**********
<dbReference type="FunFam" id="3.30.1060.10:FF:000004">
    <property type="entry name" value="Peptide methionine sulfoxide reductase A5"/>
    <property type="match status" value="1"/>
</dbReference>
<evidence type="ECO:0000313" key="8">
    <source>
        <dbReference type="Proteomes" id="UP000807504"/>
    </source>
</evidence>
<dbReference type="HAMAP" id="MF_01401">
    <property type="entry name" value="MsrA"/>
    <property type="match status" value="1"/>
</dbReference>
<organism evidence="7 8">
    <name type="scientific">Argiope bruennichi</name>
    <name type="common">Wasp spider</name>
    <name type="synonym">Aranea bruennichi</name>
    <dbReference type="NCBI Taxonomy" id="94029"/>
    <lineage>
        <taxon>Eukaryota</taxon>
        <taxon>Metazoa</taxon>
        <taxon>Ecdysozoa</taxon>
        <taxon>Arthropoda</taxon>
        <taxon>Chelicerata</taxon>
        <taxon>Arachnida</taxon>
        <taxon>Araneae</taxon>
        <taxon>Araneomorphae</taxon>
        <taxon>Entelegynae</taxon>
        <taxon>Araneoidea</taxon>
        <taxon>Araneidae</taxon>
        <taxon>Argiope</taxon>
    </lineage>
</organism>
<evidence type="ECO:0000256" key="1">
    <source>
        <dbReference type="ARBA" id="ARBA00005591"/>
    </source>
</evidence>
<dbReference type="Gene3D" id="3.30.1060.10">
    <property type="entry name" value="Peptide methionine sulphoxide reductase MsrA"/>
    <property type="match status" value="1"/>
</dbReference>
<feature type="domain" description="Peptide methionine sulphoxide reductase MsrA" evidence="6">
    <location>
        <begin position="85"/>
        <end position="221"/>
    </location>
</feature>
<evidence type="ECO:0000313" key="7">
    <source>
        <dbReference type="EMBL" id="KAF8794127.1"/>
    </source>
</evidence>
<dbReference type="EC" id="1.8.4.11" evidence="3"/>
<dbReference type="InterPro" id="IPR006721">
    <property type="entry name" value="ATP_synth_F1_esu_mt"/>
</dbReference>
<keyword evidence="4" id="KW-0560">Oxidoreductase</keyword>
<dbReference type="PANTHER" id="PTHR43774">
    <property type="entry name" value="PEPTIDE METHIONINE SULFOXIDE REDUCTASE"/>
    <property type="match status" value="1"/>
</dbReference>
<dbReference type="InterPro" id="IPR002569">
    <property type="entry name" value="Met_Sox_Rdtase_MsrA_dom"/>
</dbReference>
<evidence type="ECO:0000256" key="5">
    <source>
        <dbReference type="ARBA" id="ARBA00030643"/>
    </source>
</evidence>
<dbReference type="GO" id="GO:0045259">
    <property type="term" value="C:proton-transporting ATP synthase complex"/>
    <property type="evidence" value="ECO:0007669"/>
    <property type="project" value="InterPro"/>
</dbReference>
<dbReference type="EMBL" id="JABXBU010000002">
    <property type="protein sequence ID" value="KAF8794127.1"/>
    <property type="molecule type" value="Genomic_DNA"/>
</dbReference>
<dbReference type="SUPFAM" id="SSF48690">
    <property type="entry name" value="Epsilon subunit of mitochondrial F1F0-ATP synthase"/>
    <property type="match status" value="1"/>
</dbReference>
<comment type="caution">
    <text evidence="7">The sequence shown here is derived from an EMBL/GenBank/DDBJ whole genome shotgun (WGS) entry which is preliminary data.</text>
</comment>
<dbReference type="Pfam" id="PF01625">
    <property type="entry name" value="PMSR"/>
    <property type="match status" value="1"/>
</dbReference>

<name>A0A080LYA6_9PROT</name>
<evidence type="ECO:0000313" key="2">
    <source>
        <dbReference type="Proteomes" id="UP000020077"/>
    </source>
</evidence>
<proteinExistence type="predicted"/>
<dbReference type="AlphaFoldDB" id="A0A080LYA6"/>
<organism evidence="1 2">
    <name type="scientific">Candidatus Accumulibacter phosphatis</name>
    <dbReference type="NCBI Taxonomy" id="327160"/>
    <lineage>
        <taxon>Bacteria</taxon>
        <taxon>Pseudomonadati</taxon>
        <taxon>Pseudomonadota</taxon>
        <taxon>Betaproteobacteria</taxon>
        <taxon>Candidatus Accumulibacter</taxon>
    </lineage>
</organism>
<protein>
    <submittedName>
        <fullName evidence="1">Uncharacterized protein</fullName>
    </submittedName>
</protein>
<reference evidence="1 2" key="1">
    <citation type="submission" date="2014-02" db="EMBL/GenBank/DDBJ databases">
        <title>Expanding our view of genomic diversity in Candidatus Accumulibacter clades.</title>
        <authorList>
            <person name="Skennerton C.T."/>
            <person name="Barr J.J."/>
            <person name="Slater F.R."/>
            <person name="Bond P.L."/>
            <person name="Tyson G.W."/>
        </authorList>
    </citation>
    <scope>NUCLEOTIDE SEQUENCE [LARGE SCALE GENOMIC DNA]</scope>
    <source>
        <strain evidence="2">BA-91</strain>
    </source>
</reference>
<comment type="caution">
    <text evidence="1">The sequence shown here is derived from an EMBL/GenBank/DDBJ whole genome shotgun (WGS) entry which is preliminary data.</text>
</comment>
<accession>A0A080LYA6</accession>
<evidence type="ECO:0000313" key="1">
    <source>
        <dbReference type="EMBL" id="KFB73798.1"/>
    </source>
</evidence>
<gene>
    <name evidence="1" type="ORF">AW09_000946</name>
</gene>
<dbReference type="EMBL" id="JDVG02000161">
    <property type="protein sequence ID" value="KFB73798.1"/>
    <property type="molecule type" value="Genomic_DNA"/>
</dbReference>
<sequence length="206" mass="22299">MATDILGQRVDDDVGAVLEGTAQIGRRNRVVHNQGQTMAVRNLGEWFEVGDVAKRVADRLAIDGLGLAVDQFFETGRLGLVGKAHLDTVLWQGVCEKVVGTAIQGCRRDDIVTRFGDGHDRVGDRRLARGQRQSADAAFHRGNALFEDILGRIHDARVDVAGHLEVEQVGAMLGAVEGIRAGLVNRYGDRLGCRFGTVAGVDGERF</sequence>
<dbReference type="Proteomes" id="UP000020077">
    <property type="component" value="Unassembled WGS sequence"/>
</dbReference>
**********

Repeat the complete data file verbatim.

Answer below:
<dbReference type="FunFam" id="3.30.1060.10:FF:000004">
    <property type="entry name" value="Peptide methionine sulfoxide reductase A5"/>
    <property type="match status" value="1"/>
</dbReference>
<evidence type="ECO:0000313" key="8">
    <source>
        <dbReference type="Proteomes" id="UP000807504"/>
    </source>
</evidence>
<dbReference type="HAMAP" id="MF_01401">
    <property type="entry name" value="MsrA"/>
    <property type="match status" value="1"/>
</dbReference>
<organism evidence="7 8">
    <name type="scientific">Argiope bruennichi</name>
    <name type="common">Wasp spider</name>
    <name type="synonym">Aranea bruennichi</name>
    <dbReference type="NCBI Taxonomy" id="94029"/>
    <lineage>
        <taxon>Eukaryota</taxon>
        <taxon>Metazoa</taxon>
        <taxon>Ecdysozoa</taxon>
        <taxon>Arthropoda</taxon>
        <taxon>Chelicerata</taxon>
        <taxon>Arachnida</taxon>
        <taxon>Araneae</taxon>
        <taxon>Araneomorphae</taxon>
        <taxon>Entelegynae</taxon>
        <taxon>Araneoidea</taxon>
        <taxon>Araneidae</taxon>
        <taxon>Argiope</taxon>
    </lineage>
</organism>
<evidence type="ECO:0000256" key="1">
    <source>
        <dbReference type="ARBA" id="ARBA00005591"/>
    </source>
</evidence>
<dbReference type="Gene3D" id="3.30.1060.10">
    <property type="entry name" value="Peptide methionine sulphoxide reductase MsrA"/>
    <property type="match status" value="1"/>
</dbReference>
<feature type="domain" description="Peptide methionine sulphoxide reductase MsrA" evidence="6">
    <location>
        <begin position="85"/>
        <end position="221"/>
    </location>
</feature>
<evidence type="ECO:0000313" key="7">
    <source>
        <dbReference type="EMBL" id="KAF8794127.1"/>
    </source>
</evidence>
<dbReference type="EC" id="1.8.4.11" evidence="3"/>
<dbReference type="InterPro" id="IPR006721">
    <property type="entry name" value="ATP_synth_F1_esu_mt"/>
</dbReference>
<keyword evidence="4" id="KW-0560">Oxidoreductase</keyword>
<dbReference type="PANTHER" id="PTHR43774">
    <property type="entry name" value="PEPTIDE METHIONINE SULFOXIDE REDUCTASE"/>
    <property type="match status" value="1"/>
</dbReference>
<dbReference type="InterPro" id="IPR002569">
    <property type="entry name" value="Met_Sox_Rdtase_MsrA_dom"/>
</dbReference>
<evidence type="ECO:0000256" key="5">
    <source>
        <dbReference type="ARBA" id="ARBA00030643"/>
    </source>
</evidence>
<dbReference type="GO" id="GO:0045259">
    <property type="term" value="C:proton-transporting ATP synthase complex"/>
    <property type="evidence" value="ECO:0007669"/>
    <property type="project" value="InterPro"/>
</dbReference>
<dbReference type="EMBL" id="JABXBU010000002">
    <property type="protein sequence ID" value="KAF8794127.1"/>
    <property type="molecule type" value="Genomic_DNA"/>
</dbReference>
<dbReference type="SUPFAM" id="SSF48690">
    <property type="entry name" value="Epsilon subunit of mitochondrial F1F0-ATP synthase"/>
    <property type="match status" value="1"/>
</dbReference>
<comment type="caution">
    <text evidence="7">The sequence shown here is derived from an EMBL/GenBank/DDBJ whole genome shotgun (WGS) entry which is preliminary data.</text>
</comment>
<dbReference type="Pfam" id="PF01625">
    <property type="entry name" value="PMSR"/>
    <property type="match status" value="1"/>
</dbReference>

<name>A0A080LYA6_9PROT</name>
<evidence type="ECO:0000313" key="2">
    <source>
        <dbReference type="Proteomes" id="UP000020077"/>
    </source>
</evidence>
<proteinExistence type="predicted"/>
<dbReference type="AlphaFoldDB" id="A0A080LYA6"/>
<organism evidence="1 2">
    <name type="scientific">Candidatus Accumulibacter phosphatis</name>
    <dbReference type="NCBI Taxonomy" id="327160"/>
    <lineage>
        <taxon>Bacteria</taxon>
        <taxon>Pseudomonadati</taxon>
        <taxon>Pseudomonadota</taxon>
        <taxon>Betaproteobacteria</taxon>
        <taxon>Candidatus Accumulibacter</taxon>
    </lineage>
</organism>
<protein>
    <submittedName>
        <fullName evidence="1">Uncharacterized protein</fullName>
    </submittedName>
</protein>
<reference evidence="1 2" key="1">
    <citation type="submission" date="2014-02" db="EMBL/GenBank/DDBJ databases">
        <title>Expanding our view of genomic diversity in Candidatus Accumulibacter clades.</title>
        <authorList>
            <person name="Skennerton C.T."/>
            <person name="Barr J.J."/>
            <person name="Slater F.R."/>
            <person name="Bond P.L."/>
            <person name="Tyson G.W."/>
        </authorList>
    </citation>
    <scope>NUCLEOTIDE SEQUENCE [LARGE SCALE GENOMIC DNA]</scope>
    <source>
        <strain evidence="2">BA-91</strain>
    </source>
</reference>
<comment type="caution">
    <text evidence="1">The sequence shown here is derived from an EMBL/GenBank/DDBJ whole genome shotgun (WGS) entry which is preliminary data.</text>
</comment>
<accession>A0A080LYA6</accession>
<evidence type="ECO:0000313" key="1">
    <source>
        <dbReference type="EMBL" id="KFB73798.1"/>
    </source>
</evidence>
<gene>
    <name evidence="1" type="ORF">AW09_000946</name>
</gene>
<dbReference type="EMBL" id="JDVG02000161">
    <property type="protein sequence ID" value="KFB73798.1"/>
    <property type="molecule type" value="Genomic_DNA"/>
</dbReference>
<sequence length="206" mass="22299">MATDILGQRVDDDVGAVLEGTAQIGRRNRVVHNQGQTMAVRNLGEWFEVGDVAKRVADRLAIDGLGLAVDQFFETGRLGLVGKAHLDTVLWQGVCEKVVGTAIQGCRRDDIVTRFGDGHDRVGDRRLARGQRQSADAAFHRGNALFEDILGRIHDARVDVAGHLEVEQVGAMLGAVEGIRAGLVNRYGDRLGCRFGTVAGVDGERF</sequence>
<dbReference type="Proteomes" id="UP000020077">
    <property type="component" value="Unassembled WGS sequence"/>
</dbReference>